“3:10 TO YUMA”
In remaking the 1957 classic Western starring Van Heflin and Glenn Ford, director James Mangold (Walk The Line) thankfully doesn’t bastardize the solid story or the sanctity of the original. Instead he returns to the source material (an Elmore Leonard short story) and creates this battle of wills between a struggling rancher and the notorious leader of a band of outlaws with respect to the genre and a kick in the pants for a new generation of viewers.
Though I would hardly call it the best Western since Unforgiven (as a Houston Chronicle blurb boasts on the DVD cover), teaming Russell Crowe as the fast drawing, quick quipped Ben Wade (the gang leader) and Christian Bale as the subtle Dan Evans (the rancher) was a wise choice. Both give superb performances and look the part.
In the film, progress has come to Evan’s farm as the railroad company uses harsh tactics to get him and his family off the land by burning down his barn and later flat out telling him that the train tracks are going through his land whether he likes it or not. But at the same time Evans and his two boys stumble across Wade and his posse robbing a payroll coach for the 22nd time. Wade spares the three, only taking their horses, but Wade is soon captured and again Evans is in the middle of everything and volunteers his services to take Evans to Contention where he’ll be put on the 3:10 train to Yuma prison, in return his land is spared. But Wade’s gang, headed by the psycho second in command, Charlie Prince (Ben Foster), are determined to get their boss back.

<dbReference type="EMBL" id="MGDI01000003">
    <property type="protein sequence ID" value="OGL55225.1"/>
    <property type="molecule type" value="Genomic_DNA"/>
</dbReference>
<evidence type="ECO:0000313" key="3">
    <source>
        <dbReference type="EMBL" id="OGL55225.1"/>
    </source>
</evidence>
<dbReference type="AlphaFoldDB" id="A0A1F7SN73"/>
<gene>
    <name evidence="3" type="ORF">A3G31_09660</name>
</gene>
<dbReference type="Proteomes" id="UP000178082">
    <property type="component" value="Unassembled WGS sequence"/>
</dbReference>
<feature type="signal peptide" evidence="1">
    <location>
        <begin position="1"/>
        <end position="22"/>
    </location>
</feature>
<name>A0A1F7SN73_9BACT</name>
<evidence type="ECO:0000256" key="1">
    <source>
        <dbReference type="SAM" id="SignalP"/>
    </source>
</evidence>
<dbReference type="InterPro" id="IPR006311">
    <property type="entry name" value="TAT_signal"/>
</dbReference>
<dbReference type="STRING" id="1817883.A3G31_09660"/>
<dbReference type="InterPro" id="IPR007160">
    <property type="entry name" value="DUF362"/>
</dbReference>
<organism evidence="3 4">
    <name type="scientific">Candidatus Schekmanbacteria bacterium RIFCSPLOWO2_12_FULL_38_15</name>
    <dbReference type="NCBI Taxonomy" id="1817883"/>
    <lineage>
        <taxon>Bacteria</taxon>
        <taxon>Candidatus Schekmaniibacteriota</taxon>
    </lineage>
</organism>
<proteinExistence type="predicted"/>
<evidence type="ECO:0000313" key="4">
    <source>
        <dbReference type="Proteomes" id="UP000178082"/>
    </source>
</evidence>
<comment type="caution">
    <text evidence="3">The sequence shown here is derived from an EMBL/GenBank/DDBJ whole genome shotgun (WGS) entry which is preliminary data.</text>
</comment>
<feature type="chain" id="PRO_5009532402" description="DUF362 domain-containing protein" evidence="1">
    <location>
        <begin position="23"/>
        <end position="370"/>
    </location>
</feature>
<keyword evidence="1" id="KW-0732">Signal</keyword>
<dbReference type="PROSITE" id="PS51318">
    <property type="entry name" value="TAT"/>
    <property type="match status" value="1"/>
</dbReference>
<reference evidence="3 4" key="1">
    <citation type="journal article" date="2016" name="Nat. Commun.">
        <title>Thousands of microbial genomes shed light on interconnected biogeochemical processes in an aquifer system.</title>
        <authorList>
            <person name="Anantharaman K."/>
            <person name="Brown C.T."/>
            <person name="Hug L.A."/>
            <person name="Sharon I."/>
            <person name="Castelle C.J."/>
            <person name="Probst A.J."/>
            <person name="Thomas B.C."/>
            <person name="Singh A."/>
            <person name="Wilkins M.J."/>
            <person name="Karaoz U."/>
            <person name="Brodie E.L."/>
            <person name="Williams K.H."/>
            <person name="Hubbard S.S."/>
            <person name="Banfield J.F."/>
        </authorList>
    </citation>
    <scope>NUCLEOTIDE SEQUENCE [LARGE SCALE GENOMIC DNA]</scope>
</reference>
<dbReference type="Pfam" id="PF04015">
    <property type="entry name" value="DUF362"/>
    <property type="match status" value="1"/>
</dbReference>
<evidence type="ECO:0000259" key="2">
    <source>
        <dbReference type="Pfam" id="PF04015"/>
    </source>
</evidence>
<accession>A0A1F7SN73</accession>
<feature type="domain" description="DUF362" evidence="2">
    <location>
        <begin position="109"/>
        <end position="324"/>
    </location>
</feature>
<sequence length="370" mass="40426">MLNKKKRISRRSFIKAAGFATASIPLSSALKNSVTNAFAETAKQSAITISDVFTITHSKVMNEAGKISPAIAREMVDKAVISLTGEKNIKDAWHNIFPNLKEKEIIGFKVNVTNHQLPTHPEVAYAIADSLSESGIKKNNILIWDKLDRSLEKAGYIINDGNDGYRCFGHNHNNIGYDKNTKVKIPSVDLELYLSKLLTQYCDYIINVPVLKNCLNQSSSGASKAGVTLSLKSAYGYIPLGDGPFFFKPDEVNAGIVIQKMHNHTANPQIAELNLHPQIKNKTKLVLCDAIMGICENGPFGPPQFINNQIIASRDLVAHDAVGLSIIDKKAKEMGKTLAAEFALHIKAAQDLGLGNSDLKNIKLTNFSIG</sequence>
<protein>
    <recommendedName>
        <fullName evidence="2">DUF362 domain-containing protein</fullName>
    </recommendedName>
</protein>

Outside of beefing up the violence and language (that would even make Al Swearengen blush), Mangold stays true to the look and themes of classic Westerns like Johnny Guitar and High Noon. While a small role by Peter Fonda as the grizzled bounty-hunter hired to protect the payroll coach is a joy to watch.
Nothing fancy in the added features. Commentary by Mangold and a few behind-the-scenes docs.
Lionsgate releases the DVD today for $29.95.